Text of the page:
ysabetwordsmith: Damask smiling over their shoulder (polychrome)
[personal profile] ysabetwordsmith
This poem was inspired by a prompt from LJ user Pocketnaomi. It has been sponsored by LJ user Lone_cat. It belongs to the Danso and Family thread of the Polychrome Heroics series.

"Brothers, Equals"
-- Alcaic stanzas

You cannot name a people as ignorant
Who turn your language, basketlike, whispering,
Back running over self and substance:
Listen and learn or else fall to failure.

O Best Beloved, African history
Tells tales that Europe, envying, echoing,
Brings home to ponder weighty meanings nightly:
Honor us, join with us, brothers, equals.

* * *


This is a poem by  Danso, rather than about him.  One of his pet peeves is people who talk down to him because of his race, his background, and whatnot.  There's a saying, "No man can call you ignorant if you can beat him in a game of chess."  Every culture has things it respects as signs of sophistication; in America, chess is one and poetry is another.  If you can write poetry in Greek forms, you have disproven the argument that you are uneducated or unintelligent.

Alcaic stanza is a Greek form of poetry which relies on syllables.  It doesn't fit well with English, but I've made a capable effort here.

The Just-So Stories by Rudyard Kipling relate fables about why the animals are the way they are.  "The Elephant's Child" is one that explicitly mentions Africa.  "O Best Beloved" is a phrase from there.

African history is the wellspring of humanity, so pay your respects.

(no subject)

Date: 2016-09-07 01:56 pm (UTC)
technoshaman: Tux (Default)
From: [personal profile] technoshaman
♫ With our brother we will share
All the secrets of our mountain
All the riches buried there ♪

Huh. That's a Canadian song, eh? Today I have learnt something. Thank you, Lambert and Potter. It's still bloody well relevant today, forty-odd years later.

(no subject)

Date: 2016-09-08 12:59 am (UTC)
alatefeline: Painting of a cat asleep on a book. (Default)
From: [personal profile] alatefeline

(no subject)

Date: 2016-09-08 01:45 am (UTC)
chanter_greenie: a bright blue sky and fluffy clouds (Wisconsin summer: boundless friendly sky)
From: [personal profile] chanter_greenie
Oh, this is beautiful! It speaks to Danso's skill with words as much as it does yours, and yes, that's a layered compliment. :)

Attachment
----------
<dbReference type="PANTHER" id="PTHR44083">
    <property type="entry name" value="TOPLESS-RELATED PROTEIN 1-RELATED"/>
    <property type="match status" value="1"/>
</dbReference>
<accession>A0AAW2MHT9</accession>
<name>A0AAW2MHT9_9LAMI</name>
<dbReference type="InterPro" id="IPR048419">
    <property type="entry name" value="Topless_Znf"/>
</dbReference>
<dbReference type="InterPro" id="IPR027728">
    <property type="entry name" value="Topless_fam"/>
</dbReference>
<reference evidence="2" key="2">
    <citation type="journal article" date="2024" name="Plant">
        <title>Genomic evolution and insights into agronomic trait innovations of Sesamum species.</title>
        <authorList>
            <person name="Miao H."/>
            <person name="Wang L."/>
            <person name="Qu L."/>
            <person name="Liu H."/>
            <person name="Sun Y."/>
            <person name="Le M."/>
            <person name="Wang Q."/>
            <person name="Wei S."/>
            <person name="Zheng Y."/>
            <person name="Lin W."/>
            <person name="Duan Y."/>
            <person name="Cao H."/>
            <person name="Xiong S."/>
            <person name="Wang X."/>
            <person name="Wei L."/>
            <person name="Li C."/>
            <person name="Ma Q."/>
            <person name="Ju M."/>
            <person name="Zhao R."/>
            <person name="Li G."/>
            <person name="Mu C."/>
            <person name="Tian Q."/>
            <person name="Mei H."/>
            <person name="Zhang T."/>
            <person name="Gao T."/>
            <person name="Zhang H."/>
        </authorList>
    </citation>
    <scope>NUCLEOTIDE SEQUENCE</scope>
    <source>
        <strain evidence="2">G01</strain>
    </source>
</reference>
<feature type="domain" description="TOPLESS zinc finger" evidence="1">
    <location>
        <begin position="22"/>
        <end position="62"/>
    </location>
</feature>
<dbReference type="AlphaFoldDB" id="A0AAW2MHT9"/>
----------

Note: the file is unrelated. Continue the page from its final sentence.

Re: Thank you!

Date: 2016-09-29 10:05 pm (UTC)
From: [personal profile] pocketnaomi
Wow. This is lovely. Thank you. It's great to see a little of Danso's own writing, especially when I find out how well he does it!

Re: Thank you!

Date: 2016-09-29 11:58 pm (UTC)
From: [personal profile] pocketnaomi
I always knew he was smart. You don't succeed at keeping yourself and a handful of younger children alive for extended periods with a set of resources that begins and ends with your collective skins and whatever they contain, without being smart. I just didn't know he had had an opportunity to study ancient Greek poetic forms. :D

Re: Thank you!

Date: 2016-09-30 01:20 am (UTC)
From: [personal profile] pocketnaomi
Yeah, my first thought was that he first encountered a brief reference in school -- for example, a few example poems from the period, as enrichment material for an Ancient History class -- and decided it looked interesting, so he used those as a jumping-off point and went diving into the poets and the forms for himself, at home.

Most high schools wouldn't teach anything as esoteric as Greek poetry in any depth, unless he happened to be studying the Greek language at a relatively advanced level... and I doubt that, even if Greek is his foreign language, he'd be advanced enough to be doing poetry translation given how much school he missed, and how briefly he's been attending steadily again. But ancient history is a nearly universal part of the curriculum in American high schools, and when exactly they teach it can wobble all over a six-year period, depending on that school's preferences and convenience. So it would be entirely possible for him to be studying that, or have done so in a previous term; and then wandered off into his own studies just for the fun of it.

Re: Thank you!

Date: 2016-09-30 03:04 am (UTC)
From: [personal profile] pocketnaomi
I can see Danso getting into an assignment like that poetic forms thing, and doing *both* the extra credit versions... writing a poem in each form, including each of the exotic forms listed. :D


ysabetwordsmith: Cartoon of me in Wordsmith persona (Default)

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